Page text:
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Publication numberUS7263596 B1
Publication typeGrant
Application numberUS 10/738,194
Publication dateAug 28, 2007
Filing dateDec 17, 2003
Priority dateDec 17, 2002
Fee statusPaid
Also published asUS7680979, US20080015734, US20090164714
Publication number10738194, 738194, US 7263596 B1, US 7263596B1, US-B1-7263596, US7263596 B1, US7263596B1
InventorsRod Wideman, Gregory Prestas, Don Doerner
Original AssigneeAdvanced Digital Information Corporation
Export CitationBiBTeX, EndNote, RefMan
External Links: USPTO, USPTO Assignment, Espacenet
Logical library architecture for data storage applications and methods of use
US 7263596 B1
Abstract
Systems and associated methods provide a level of indirection between multiple host computers and multiple data storage resources, such as removable media data storage devices. At least one of the hosts is not provided with direct access to some of the removable media data storage devices. Instead, logical addresses are provided to the host computers, where the logical addresses can relate to physical addresses associated with the data storage resources. A data storage resource handle or logical proxy may be presented to a host, and a management layer determines whether the host receives access to physical data storage resources, or virtual resources that emulate the physical resources.
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Claims(64)
1. A data storage system for storing data for multiple host computers, the data storage system comprising:
a set of multiple data storage drives each having a physical drive address;
a set of multiple data storage media slots wherein each data storage media slot is configured to receive a removable tape cartridge or removable disk cartridge, and wherein each data storage media slot has a physical slot address;
at least one robot configured to move a tape or disk cartridge between one of the data storage media slots and one of the data storage drives;
at least one library controller coupled to the robot and the data storage drives;
at least one library management unit coupled among the multiple host computers and the library controller, wherein the library management unit is configured to:
receive input criteria from a user regarding user-desired data storage requirements for one of the multiple host computers;
select unallocated data storage drives and data storage media slots based on the user-desired data storage requirements;
assign logical drive addresses to the physical drive addresses associated with the selected data storage drives;
assign logical slot addresses to the physical slot addresses associated with the selected data storage media slots; and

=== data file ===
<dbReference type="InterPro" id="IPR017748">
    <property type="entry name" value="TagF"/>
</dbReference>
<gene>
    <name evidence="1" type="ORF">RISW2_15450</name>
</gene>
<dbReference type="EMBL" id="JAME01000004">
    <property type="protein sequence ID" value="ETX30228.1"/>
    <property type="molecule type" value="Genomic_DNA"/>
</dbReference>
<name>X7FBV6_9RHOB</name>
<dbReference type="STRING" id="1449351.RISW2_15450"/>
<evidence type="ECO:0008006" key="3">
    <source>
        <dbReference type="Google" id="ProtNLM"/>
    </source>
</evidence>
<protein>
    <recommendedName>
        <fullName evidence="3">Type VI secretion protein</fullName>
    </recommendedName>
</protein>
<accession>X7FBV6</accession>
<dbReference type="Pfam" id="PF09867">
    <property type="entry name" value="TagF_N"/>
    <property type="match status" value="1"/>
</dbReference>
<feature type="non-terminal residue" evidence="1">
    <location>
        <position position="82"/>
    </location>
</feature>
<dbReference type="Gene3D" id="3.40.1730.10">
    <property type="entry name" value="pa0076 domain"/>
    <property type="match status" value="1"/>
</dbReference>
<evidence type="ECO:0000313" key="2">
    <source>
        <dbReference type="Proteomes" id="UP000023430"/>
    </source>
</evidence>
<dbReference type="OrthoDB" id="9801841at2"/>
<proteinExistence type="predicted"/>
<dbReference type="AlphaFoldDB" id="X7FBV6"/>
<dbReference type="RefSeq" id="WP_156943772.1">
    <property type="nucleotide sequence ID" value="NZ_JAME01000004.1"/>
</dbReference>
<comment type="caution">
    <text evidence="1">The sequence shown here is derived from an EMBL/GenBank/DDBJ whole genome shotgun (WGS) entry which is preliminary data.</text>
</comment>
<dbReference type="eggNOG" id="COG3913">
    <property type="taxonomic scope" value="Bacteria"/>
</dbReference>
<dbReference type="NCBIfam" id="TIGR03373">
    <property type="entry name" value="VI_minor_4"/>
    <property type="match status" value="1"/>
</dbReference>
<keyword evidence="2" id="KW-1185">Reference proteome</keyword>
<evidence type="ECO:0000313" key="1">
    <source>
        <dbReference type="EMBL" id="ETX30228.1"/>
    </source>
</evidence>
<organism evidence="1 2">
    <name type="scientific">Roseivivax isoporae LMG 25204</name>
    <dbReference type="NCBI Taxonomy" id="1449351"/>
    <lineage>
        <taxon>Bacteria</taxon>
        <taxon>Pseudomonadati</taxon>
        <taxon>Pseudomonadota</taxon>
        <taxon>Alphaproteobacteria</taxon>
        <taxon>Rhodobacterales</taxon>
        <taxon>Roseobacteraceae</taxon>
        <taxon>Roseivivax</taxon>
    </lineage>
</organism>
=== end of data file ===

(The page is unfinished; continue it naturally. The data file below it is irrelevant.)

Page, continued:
define a first logical library for the one host computer based on the assigned logical addresses, wherein the library management unit may redefine the first logical library by retaining the assigned logical drive addresses and the assigned logical slot addresses, but reassigning at least one new data storage drive or data storage media slot to the one host computer, by reassigning one of the logical drive addresses to the physical drive address associated with the new data storage drive, or reassigning one of the logical slot addresses to the physical slot address associated with the new data storage media slot; and
wherein a second logical library is defined under the library management unit as associated with another of the multiple host computers, wherein the first and second logical libraries combined define in one configuration a total number of data storage drives that is equal to the set of multiple data storage drives, and define in another configuration a total number of data storage drives that is greater than the set of multiple data storage drives;
wherein the logical drive addresses in the second logical library are not associated with physical drive addresses until a predetermined command is received from the another host computer;
another set of multiple data storage drives each having a physical drive address;
another robot configured to move a tape or disk cartridge between one of the data storage media slots and one of the data storage drives in the another set;
another library controller coupled to the another robot and the another set of data storage drives;
a set of import and export data storage media slots shared under the first and second and logical libraries; and
a configuration tool coupled to the library management unit, wherein the configuration tool includes a graphical user interface to permit a user to request additional data storage resources and to provide user input to define priorities for use of at least the data storage drives; and
wherein the library management unit is further configured to:
redefine the first logical library to include in the first logical library more data storage media slots or more data storage drives than were defined under the first logical library based on the additional data storage resources requested via the configuration tool; and